A huge thanks goes out to AnandTech reader Andrei and some very attentive Xtreme Systems forum members. I just got an email pointing me to this thread where one particular number from our OCZ Vertex 3 and Intel SSD 510 articles was called into question. The problem? The 4KB random read numbers for the Vertex 3 were supiciously high. The reality? They were incorrect. 

I was just alerted to the error and quickly powered up the SSD testbed to recreate the test. It looks like the original numbers were either run at a queue depth of 32 or accidentally copied from one of the runs of 4KB random write tests. Either way the number was incorrect and has been fixed in all affected articles.

The updated numbers don't change our conclusions. The Vertex 3 is still the fastest next-generation SSD we've tested thus far and it still maintains a random read performance advantage over the Intel SSD 510.

The integrity of our test data is something we all take very seriously here. Errors like these do you a disservice and hurt the reputation I've worked so hard over the past 14 years to build. I do hope this oversight hasn't negatively impacted your opinion of AnandTech - we aren't perfect, but we strive to be. I do apologize to all of you for the error and I will be restructuring how I run and record my Iometer tests to avoid this particular issue from cropping up again. 

My sincere thanks goes out to Andrei and the XS folks who helped track down the error and inform us of its existence.

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  • Alkapwn - Wednesday, March 02, 2011 - link

    I, for one, am a faithful Anandite exactly because you and the Anandtech team take your reputations seriously, constantly post excellent articles and investigations, and do top notch work.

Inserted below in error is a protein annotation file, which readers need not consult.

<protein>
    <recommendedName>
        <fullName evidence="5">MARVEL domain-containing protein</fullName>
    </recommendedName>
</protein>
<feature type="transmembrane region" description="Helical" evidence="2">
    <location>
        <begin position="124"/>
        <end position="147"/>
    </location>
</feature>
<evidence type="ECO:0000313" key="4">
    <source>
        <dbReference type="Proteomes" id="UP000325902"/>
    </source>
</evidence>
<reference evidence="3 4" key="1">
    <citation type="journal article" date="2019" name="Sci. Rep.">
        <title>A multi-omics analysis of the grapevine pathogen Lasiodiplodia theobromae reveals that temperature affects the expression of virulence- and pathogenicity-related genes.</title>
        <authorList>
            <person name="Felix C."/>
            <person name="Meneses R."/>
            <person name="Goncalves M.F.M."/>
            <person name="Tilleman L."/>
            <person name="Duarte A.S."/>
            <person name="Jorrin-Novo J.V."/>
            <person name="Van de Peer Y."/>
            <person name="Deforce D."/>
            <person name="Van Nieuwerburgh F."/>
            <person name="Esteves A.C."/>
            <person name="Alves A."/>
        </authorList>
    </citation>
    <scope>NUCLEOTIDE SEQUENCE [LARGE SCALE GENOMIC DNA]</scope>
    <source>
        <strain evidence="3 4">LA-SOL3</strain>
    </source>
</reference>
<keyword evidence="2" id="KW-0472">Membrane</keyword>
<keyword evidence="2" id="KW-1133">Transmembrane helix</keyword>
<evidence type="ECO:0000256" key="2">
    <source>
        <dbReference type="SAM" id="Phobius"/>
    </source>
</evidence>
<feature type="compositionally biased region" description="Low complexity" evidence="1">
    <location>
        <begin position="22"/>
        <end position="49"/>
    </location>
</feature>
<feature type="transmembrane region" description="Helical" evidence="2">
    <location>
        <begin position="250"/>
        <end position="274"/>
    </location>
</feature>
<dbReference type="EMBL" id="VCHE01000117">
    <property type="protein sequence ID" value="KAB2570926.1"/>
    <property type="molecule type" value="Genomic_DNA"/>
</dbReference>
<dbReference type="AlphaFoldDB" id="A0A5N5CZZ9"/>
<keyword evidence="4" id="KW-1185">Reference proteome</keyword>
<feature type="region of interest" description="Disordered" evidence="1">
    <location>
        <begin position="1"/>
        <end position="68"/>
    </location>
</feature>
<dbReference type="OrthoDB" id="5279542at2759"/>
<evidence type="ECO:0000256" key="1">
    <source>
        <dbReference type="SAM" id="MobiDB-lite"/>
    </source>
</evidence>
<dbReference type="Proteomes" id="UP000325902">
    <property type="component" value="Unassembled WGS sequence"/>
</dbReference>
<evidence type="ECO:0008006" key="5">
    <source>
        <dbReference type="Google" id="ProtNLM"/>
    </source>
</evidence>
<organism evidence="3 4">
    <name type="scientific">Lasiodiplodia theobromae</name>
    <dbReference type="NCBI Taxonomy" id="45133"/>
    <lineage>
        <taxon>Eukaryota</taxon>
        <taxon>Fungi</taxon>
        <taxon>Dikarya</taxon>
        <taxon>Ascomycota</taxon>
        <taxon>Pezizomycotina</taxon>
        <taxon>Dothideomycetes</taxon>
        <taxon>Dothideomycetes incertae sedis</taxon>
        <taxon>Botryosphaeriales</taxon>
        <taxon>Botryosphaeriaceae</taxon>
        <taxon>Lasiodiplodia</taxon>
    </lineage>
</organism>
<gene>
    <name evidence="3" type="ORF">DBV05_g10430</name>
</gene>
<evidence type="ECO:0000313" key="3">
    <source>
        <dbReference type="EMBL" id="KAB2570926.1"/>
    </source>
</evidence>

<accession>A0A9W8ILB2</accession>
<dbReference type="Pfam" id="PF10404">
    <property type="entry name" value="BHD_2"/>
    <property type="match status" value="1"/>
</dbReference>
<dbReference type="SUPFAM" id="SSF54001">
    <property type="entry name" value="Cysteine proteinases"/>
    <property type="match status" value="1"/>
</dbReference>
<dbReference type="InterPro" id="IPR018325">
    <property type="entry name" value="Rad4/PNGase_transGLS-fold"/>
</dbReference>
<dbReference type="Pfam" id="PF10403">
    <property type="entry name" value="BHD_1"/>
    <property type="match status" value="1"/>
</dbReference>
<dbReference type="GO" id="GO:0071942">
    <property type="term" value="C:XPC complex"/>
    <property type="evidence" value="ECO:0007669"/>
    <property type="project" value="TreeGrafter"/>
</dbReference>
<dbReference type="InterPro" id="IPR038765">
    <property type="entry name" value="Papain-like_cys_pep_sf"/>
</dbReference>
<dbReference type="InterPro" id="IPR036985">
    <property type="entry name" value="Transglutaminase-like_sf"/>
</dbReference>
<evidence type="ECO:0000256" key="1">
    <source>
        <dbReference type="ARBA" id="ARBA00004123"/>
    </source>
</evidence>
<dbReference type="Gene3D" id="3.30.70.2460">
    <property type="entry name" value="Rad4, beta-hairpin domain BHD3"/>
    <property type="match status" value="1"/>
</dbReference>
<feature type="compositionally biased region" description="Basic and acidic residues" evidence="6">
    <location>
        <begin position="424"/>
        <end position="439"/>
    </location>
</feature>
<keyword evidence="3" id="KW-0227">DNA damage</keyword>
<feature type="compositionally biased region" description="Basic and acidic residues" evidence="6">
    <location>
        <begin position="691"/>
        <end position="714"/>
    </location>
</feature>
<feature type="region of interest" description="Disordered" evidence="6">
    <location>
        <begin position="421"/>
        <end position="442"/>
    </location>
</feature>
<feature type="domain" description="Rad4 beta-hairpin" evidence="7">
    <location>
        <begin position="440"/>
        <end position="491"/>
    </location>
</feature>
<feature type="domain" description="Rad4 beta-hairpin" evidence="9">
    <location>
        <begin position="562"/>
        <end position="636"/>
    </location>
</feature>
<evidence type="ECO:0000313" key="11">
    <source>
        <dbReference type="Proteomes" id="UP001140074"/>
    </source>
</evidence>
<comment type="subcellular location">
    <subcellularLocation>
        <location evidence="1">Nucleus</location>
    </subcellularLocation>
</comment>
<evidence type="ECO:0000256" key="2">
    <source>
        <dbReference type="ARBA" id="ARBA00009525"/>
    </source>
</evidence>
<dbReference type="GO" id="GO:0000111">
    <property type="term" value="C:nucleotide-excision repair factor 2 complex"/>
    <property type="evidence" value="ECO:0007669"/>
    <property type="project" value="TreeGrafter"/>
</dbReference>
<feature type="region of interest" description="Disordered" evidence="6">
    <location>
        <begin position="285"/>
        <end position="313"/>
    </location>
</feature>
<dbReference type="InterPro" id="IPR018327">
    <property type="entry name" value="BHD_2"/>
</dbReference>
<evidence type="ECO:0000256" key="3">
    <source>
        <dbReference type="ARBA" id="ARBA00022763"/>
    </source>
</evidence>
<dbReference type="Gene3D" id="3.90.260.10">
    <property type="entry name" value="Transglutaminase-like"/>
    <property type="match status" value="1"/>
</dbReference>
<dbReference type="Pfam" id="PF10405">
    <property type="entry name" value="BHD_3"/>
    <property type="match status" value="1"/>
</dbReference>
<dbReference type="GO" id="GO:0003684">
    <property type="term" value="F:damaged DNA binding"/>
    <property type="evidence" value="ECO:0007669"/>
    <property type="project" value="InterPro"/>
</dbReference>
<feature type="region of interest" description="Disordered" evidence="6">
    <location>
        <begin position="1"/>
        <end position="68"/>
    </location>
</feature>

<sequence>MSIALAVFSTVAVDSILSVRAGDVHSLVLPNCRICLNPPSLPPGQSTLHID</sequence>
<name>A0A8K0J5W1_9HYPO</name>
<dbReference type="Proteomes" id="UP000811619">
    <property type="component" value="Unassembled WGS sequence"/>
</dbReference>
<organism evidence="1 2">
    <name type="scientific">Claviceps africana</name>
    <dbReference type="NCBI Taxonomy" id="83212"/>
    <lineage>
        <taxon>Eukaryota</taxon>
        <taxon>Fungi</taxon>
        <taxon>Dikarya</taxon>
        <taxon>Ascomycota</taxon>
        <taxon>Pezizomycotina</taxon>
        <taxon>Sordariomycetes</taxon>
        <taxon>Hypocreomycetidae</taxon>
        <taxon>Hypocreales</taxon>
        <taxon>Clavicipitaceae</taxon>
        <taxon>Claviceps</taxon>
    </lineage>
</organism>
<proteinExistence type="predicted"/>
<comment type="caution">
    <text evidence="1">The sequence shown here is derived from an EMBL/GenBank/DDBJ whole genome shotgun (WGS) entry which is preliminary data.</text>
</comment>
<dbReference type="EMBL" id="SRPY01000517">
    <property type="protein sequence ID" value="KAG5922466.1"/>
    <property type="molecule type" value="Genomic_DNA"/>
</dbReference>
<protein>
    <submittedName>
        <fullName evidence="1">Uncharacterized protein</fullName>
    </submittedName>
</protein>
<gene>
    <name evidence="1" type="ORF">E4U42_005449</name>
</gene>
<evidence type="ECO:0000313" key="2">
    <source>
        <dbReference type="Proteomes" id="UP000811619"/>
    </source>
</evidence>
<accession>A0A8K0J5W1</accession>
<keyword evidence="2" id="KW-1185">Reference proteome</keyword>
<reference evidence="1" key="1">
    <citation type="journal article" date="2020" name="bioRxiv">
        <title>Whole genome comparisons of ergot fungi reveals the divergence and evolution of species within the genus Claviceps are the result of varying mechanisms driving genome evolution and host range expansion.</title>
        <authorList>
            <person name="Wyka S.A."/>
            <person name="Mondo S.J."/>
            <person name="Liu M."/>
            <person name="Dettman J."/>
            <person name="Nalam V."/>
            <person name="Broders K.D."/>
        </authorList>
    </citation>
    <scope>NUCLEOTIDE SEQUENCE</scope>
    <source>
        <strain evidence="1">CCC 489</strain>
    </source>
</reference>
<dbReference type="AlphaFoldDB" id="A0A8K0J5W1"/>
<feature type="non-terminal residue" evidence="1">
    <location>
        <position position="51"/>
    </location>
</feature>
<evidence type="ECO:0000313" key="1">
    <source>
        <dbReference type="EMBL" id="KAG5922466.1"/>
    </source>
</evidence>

Thanks for the clarifications.

    = )
    Reply
  • enderwiggin21 - Wednesday, March 02, 2011 - link

    +1 Reply
  • vol7ron - Wednesday, March 02, 2011 - link

    Agreed and it still kicks Intel's ass.

    I'd like to see Intel license the SandForce so it could use it's compression method and apply Intel's wear-leveling method.
    Reply
  • Samus - Thursday, March 03, 2011 - link

    if only politicians were this honest... Reply
  • james.jwb - Thursday, March 03, 2011 - link

    Mistakes happen, it's how they are handled that count, and Anandtech never makes excuses for it's mistakes, just learns from them, so it's all good in my book :) Reply
  • DarkKnight_Y2K - Thursday, March 03, 2011 - link

    +1 Reply
  • marraco - Thursday, March 03, 2011 - link

    I wanted to say the same, so I just agree with Alkapwn.

    Thumbs up for Anandtech.
    Reply
  • angavar - Friday, March 04, 2011 - link

    +1 Reply
  • lurker265 - Tuesday, March 08, 2011 - link

    Can't say it better.
    Everyone makes mistakes. Very few go out of their way to publicly correct them.
    Reply
  • pattycake0147 - Wednesday, March 02, 2011 - link

    It is because of your honesty, hard work, and quality articles that I keep visiting AnandTech. This article just shows that your best characteristic is still in tact. Reply

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